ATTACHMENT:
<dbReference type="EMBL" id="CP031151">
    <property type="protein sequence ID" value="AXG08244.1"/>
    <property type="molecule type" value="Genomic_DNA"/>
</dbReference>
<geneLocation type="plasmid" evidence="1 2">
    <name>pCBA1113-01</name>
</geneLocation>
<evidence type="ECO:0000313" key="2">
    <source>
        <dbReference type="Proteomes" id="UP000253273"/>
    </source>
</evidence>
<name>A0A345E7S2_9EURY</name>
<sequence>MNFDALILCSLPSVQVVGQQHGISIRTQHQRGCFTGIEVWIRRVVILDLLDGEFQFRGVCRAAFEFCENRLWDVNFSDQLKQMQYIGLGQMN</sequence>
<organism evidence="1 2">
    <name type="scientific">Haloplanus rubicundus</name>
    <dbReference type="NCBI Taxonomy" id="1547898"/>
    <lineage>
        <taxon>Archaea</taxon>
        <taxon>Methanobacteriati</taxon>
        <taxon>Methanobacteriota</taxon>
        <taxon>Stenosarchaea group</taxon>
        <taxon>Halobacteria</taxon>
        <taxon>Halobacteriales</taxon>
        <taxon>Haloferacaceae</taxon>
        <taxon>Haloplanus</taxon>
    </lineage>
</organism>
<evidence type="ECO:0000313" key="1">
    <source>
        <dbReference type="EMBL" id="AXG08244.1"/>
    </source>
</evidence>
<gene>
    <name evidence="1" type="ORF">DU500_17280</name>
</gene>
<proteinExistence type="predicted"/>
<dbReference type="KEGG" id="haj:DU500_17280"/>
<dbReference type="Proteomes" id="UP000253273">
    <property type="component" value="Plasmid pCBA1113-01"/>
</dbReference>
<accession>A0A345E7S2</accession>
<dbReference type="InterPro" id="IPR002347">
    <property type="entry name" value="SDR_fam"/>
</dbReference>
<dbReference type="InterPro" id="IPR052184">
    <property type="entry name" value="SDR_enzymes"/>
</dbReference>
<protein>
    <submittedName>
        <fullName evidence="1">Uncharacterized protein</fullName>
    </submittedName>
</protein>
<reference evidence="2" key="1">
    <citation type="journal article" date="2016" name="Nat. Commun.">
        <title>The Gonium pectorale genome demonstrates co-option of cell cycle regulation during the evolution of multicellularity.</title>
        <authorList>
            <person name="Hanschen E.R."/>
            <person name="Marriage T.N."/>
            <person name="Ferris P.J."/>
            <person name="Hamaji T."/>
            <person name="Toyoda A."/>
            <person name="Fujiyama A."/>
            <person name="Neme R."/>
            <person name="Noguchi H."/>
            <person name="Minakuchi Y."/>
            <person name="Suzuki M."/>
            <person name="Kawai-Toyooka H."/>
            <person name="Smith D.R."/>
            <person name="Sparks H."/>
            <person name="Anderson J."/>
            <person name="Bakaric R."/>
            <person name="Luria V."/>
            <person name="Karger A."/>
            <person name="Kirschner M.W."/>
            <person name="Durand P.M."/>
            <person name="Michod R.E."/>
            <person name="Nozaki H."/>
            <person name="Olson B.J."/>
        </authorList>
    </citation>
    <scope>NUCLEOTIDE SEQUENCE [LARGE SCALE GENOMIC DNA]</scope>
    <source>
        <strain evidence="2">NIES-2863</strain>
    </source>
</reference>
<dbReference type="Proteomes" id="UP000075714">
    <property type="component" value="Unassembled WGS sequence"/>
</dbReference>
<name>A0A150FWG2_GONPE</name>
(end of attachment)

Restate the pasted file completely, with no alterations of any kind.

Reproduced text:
<dbReference type="EMBL" id="CP031151">
    <property type="protein sequence ID" value="AXG08244.1"/>
    <property type="molecule type" value="Genomic_DNA"/>
</dbReference>
<geneLocation type="plasmid" evidence="1 2">
    <name>pCBA1113-01</name>
</geneLocation>
<evidence type="ECO:0000313" key="2">
    <source>
        <dbReference type="Proteomes" id="UP000253273"/>
    </source>
</evidence>
<name>A0A345E7S2_9EURY</name>
<sequence>MNFDALILCSLPSVQVVGQQHGISIRTQHQRGCFTGIEVWIRRVVILDLLDGEFQFRGVCRAAFEFCENRLWDVNFSDQLKQMQYIGLGQMN</sequence>
<organism evidence="1 2">
    <name type="scientific">Haloplanus rubicundus</name>
    <dbReference type="NCBI Taxonomy" id="1547898"/>
    <lineage>
        <taxon>Archaea</taxon>
        <taxon>Methanobacteriati</taxon>
        <taxon>Methanobacteriota</taxon>
        <taxon>Stenosarchaea group</taxon>
        <taxon>Halobacteria</taxon>
        <taxon>Halobacteriales</taxon>
        <taxon>Haloferacaceae</taxon>
        <taxon>Haloplanus</taxon>
    </lineage>
</organism>
<evidence type="ECO:0000313" key="1">
    <source>
        <dbReference type="EMBL" id="AXG08244.1"/>
    </source>
</evidence>
<gene>
    <name evidence="1" type="ORF">DU500_17280</name>
</gene>
<proteinExistence type="predicted"/>
<dbReference type="KEGG" id="haj:DU500_17280"/>
<dbReference type="Proteomes" id="UP000253273">
    <property type="component" value="Plasmid pCBA1113-01"/>
</dbReference>
<accession>A0A345E7S2</accession>
<dbReference type="InterPro" id="IPR002347">
    <property type="entry name" value="SDR_fam"/>
</dbReference>
<dbReference type="InterPro" id="IPR052184">
    <property type="entry name" value="SDR_enzymes"/>
</dbReference>
<protein>
    <submittedName>
        <fullName evidence="1">Uncharacterized protein</fullName>
    </submittedName>
</protein>
<reference evidence="2" key="1">
    <citation type="journal article" date="2016" name="Nat. Commun.">
        <title>The Gonium pectorale genome demonstrates co-option of cell cycle regulation during the evolution of multicellularity.</title>
        <authorList>
            <person name="Hanschen E.R."/>
            <person name="Marriage T.N."/>
            <person name="Ferris P.J."/>
            <person name="Hamaji T."/>
            <person name="Toyoda A."/>
            <person name="Fujiyama A."/>
            <person name="Neme R."/>
            <person name="Noguchi H."/>
            <person name="Minakuchi Y."/>
            <person name="Suzuki M."/>
            <person name="Kawai-Toyooka H."/>
            <person name="Smith D.R."/>
            <person name="Sparks H."/>
            <person name="Anderson J."/>
            <person name="Bakaric R."/>
            <person name="Luria V."/>
            <person name="Karger A."/>
            <person name="Kirschner M.W."/>
            <person name="Durand P.M."/>
            <person name="Michod R.E."/>
            <person name="Nozaki H."/>
            <person name="Olson B.J."/>
        </authorList>
    </citation>
    <scope>NUCLEOTIDE SEQUENCE [LARGE SCALE GENOMIC DNA]</scope>
    <source>
        <strain evidence="2">NIES-2863</strain>
    </source>
</reference>
<dbReference type="Proteomes" id="UP000075714">
    <property type="component" value="Unassembled WGS sequence"/>
</dbReference>
<name>A0A150FWG2_GONPE</name>